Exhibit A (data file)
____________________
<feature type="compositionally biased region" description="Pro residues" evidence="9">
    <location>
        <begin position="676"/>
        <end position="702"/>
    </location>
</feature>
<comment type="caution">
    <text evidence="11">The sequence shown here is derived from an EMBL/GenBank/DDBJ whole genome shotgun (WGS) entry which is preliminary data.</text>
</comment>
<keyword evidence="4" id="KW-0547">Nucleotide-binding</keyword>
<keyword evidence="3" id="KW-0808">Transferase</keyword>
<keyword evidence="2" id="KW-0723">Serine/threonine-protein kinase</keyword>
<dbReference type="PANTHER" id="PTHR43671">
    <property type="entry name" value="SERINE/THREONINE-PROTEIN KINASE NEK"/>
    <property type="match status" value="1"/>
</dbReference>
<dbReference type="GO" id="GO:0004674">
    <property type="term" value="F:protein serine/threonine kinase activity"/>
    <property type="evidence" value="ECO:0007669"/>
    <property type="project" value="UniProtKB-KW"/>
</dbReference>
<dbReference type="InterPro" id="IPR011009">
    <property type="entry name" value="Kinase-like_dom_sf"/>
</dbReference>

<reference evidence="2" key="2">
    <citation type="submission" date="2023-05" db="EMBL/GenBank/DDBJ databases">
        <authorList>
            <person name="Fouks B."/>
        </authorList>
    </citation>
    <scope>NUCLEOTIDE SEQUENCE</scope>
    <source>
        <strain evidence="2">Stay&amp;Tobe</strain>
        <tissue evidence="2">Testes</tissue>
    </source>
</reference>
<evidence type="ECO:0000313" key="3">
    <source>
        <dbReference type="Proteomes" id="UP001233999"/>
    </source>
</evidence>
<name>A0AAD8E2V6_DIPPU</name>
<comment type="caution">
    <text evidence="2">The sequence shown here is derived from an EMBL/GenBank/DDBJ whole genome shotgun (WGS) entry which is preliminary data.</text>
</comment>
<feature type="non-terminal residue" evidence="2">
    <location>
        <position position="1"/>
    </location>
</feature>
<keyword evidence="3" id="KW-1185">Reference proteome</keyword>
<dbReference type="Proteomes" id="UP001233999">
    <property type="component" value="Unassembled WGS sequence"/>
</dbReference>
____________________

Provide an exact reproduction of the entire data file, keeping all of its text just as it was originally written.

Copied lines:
<feature type="compositionally biased region" description="Pro residues" evidence="9">
    <location>
        <begin position="676"/>
        <end position="702"/>
    </location>
</feature>
<comment type="caution">
    <text evidence="11">The sequence shown here is derived from an EMBL/GenBank/DDBJ whole genome shotgun (WGS) entry which is preliminary data.</text>
</comment>
<keyword evidence="4" id="KW-0547">Nucleotide-binding</keyword>
<keyword evidence="3" id="KW-0808">Transferase</keyword>
<keyword evidence="2" id="KW-0723">Serine/threonine-protein kinase</keyword>
<dbReference type="PANTHER" id="PTHR43671">
    <property type="entry name" value="SERINE/THREONINE-PROTEIN KINASE NEK"/>
    <property type="match status" value="1"/>
</dbReference>
<dbReference type="GO" id="GO:0004674">
    <property type="term" value="F:protein serine/threonine kinase activity"/>
    <property type="evidence" value="ECO:0007669"/>
    <property type="project" value="UniProtKB-KW"/>
</dbReference>
<dbReference type="InterPro" id="IPR011009">
    <property type="entry name" value="Kinase-like_dom_sf"/>
</dbReference>

<reference evidence="2" key="2">
    <citation type="submission" date="2023-05" db="EMBL/GenBank/DDBJ databases">
        <authorList>
            <person name="Fouks B."/>
        </authorList>
    </citation>
    <scope>NUCLEOTIDE SEQUENCE</scope>
    <source>
        <strain evidence="2">Stay&amp;Tobe</strain>
        <tissue evidence="2">Testes</tissue>
    </source>
</reference>
<evidence type="ECO:0000313" key="3">
    <source>
        <dbReference type="Proteomes" id="UP001233999"/>
    </source>
</evidence>
<name>A0AAD8E2V6_DIPPU</name>
<comment type="caution">
    <text evidence="2">The sequence shown here is derived from an EMBL/GenBank/DDBJ whole genome shotgun (WGS) entry which is preliminary data.</text>
</comment>
<feature type="non-terminal residue" evidence="2">
    <location>
        <position position="1"/>
    </location>
</feature>
<keyword evidence="3" id="KW-1185">Reference proteome</keyword>
<dbReference type="Proteomes" id="UP001233999">
    <property type="component" value="Unassembled WGS sequence"/>
</dbReference>